Mrs. du Toit posts about how things look different in Germany (and thank you David for pointing it out). I've been to a few places around the world, so I can understand exactly what she's saying.
We all know that the earth is tilted on it's axis, and that light hits different parts of the world at different lengths or something of that nature. But you never quite understand just what that means until you see it with your own eyes. Every picture I took in Egypt was yellowish-brown in overtones, and not just because of the sand or dust. The light there was yellow. It gave everything a yellow tint, no matter what time of day or what the background.
Down here in Puerto Rico, the light is intense. It takes any color and just makes it... more, I guess. The greens are vivid. Where the water is blue it's a sapphire blue that almost hurts your eyes. And flowers damn near jump out, grab your eyeballs and scream "LOOK AT ME! I'M RED! I'M REALLY, REALLY RED, DAMMIT!" Because of the intensity of the light, that makes the shadows even more dramatic. Here's a picture I hope will sort of explain what I mean. Here's a photo I took at San Juan Bay - notice the color of the water, and the way the sky looks behind it. I did not alter this photo in any way. Click on it for the larger version.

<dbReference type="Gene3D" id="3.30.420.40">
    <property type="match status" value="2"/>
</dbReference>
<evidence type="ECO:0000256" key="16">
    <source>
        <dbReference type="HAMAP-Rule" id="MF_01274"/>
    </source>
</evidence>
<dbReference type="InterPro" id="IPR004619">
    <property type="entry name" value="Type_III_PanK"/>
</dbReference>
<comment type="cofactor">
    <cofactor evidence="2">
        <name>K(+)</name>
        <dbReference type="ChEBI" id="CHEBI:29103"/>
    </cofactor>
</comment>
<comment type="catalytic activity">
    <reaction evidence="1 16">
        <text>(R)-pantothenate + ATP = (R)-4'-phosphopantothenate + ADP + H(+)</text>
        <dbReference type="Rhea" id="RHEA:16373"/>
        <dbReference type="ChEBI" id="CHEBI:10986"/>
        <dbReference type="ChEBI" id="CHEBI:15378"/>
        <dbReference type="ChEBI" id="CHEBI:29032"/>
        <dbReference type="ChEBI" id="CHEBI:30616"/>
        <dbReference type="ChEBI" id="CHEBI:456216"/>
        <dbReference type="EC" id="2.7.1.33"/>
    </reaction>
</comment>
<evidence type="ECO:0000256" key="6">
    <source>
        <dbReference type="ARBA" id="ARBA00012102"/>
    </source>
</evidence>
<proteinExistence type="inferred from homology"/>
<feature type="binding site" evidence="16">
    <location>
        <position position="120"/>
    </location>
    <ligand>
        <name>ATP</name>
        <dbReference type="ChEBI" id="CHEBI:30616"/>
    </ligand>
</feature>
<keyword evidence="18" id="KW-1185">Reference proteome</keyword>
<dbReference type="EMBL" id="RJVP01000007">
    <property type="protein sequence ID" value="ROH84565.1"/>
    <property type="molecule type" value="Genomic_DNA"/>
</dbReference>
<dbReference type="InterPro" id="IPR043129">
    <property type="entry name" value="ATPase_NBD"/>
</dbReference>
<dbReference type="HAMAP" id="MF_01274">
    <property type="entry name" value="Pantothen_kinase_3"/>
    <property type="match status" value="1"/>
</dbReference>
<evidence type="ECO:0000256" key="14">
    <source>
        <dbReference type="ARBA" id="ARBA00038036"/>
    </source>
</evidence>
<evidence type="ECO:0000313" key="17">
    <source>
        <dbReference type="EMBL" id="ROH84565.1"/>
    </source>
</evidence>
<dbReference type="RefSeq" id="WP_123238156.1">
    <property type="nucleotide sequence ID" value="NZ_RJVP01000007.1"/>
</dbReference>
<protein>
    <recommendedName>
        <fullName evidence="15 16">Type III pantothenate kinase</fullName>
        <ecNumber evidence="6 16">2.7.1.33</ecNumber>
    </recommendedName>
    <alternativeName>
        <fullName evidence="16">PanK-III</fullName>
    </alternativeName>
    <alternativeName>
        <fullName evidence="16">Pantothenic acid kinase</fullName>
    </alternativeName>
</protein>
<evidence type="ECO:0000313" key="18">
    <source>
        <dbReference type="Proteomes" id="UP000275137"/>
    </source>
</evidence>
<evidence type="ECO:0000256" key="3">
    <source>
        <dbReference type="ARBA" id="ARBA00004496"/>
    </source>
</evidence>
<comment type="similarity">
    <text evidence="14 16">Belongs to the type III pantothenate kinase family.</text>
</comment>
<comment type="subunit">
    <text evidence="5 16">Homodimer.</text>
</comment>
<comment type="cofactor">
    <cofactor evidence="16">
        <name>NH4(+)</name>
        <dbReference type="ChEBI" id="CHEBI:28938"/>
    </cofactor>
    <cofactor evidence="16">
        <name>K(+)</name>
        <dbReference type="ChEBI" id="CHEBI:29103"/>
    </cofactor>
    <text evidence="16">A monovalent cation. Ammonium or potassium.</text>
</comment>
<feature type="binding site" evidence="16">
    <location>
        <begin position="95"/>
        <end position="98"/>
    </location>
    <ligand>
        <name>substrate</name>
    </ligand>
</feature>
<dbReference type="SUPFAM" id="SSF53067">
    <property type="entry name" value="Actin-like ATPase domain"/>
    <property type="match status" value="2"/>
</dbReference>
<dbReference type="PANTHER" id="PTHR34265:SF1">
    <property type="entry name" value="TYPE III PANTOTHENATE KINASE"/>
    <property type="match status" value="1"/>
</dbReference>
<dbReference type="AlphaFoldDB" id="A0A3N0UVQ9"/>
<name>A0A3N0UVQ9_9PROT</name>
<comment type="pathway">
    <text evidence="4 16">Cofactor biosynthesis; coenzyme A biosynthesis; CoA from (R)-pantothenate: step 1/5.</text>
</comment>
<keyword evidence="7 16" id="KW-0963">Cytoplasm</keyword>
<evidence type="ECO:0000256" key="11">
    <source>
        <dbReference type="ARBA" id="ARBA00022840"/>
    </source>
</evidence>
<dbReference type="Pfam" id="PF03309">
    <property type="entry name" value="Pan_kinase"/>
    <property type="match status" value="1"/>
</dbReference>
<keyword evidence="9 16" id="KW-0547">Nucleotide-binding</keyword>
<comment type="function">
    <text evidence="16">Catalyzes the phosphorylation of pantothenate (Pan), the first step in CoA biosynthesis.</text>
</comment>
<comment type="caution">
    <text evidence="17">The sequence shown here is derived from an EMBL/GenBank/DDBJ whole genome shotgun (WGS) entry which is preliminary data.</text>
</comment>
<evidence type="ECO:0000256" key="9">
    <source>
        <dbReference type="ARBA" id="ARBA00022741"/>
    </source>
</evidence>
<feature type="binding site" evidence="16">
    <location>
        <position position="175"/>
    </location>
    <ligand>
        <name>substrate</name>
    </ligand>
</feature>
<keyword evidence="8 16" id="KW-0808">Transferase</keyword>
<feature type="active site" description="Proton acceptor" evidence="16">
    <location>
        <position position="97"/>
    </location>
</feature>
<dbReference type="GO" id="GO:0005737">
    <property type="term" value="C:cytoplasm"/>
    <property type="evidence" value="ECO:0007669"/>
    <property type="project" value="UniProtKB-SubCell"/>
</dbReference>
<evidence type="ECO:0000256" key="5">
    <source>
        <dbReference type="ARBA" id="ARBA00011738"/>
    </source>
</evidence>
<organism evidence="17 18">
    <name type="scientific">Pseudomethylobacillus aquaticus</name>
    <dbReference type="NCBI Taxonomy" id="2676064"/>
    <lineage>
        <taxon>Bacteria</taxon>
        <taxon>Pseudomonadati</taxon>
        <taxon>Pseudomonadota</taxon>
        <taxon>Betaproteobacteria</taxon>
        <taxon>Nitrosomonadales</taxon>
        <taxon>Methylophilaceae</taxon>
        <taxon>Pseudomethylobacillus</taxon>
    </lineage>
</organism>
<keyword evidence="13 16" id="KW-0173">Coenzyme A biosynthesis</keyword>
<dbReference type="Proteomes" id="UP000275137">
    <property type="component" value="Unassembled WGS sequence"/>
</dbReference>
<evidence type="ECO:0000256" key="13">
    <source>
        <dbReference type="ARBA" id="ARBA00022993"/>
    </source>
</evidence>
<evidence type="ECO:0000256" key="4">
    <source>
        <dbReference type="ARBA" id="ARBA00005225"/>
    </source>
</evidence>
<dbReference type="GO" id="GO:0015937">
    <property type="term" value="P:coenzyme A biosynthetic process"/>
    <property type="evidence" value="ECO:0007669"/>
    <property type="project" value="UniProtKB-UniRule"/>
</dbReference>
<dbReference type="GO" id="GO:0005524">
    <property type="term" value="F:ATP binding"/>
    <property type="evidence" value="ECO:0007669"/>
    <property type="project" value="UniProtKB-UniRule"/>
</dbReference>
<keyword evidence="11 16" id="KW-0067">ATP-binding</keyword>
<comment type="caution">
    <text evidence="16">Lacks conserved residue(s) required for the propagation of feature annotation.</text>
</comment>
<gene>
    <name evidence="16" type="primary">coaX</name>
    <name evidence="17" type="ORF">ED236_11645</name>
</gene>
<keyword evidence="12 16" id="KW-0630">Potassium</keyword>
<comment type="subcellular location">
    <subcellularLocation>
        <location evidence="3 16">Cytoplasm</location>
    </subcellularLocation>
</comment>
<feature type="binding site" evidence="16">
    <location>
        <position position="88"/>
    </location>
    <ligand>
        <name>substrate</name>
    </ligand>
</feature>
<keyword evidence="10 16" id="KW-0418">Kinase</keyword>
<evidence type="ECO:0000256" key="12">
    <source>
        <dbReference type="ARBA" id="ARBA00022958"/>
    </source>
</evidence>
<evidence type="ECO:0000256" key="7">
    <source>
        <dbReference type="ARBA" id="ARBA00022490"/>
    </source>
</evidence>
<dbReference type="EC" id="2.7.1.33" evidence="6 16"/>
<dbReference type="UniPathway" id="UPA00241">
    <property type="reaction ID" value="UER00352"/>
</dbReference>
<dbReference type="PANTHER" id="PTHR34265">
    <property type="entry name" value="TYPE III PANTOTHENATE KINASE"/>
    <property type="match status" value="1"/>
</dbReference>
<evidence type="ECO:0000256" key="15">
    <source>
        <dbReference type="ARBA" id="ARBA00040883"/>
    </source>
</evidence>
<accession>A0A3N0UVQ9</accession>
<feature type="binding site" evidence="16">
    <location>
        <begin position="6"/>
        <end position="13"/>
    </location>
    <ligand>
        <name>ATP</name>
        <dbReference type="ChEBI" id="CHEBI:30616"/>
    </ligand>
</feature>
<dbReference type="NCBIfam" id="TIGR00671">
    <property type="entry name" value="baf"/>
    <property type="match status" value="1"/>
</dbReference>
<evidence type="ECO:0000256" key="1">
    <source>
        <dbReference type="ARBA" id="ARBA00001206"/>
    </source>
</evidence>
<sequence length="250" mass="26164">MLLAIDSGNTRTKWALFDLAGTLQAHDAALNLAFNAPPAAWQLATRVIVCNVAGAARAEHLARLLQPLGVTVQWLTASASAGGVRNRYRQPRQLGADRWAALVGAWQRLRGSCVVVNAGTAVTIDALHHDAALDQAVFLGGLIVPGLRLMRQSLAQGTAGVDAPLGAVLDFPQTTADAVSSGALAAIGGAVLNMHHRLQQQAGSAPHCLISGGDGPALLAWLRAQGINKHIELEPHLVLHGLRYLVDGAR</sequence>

It looks like a photo that someone used Photoshop to alter, but that's the way things just look down here.
The photos I took in Washington and Idaho have a different kind of light, more like you would find in Europe, since they're close to the same latitude. It's softer, and well, things just look differently.
Anyways, my battery is about to run out, but I just wanted to add my two cents.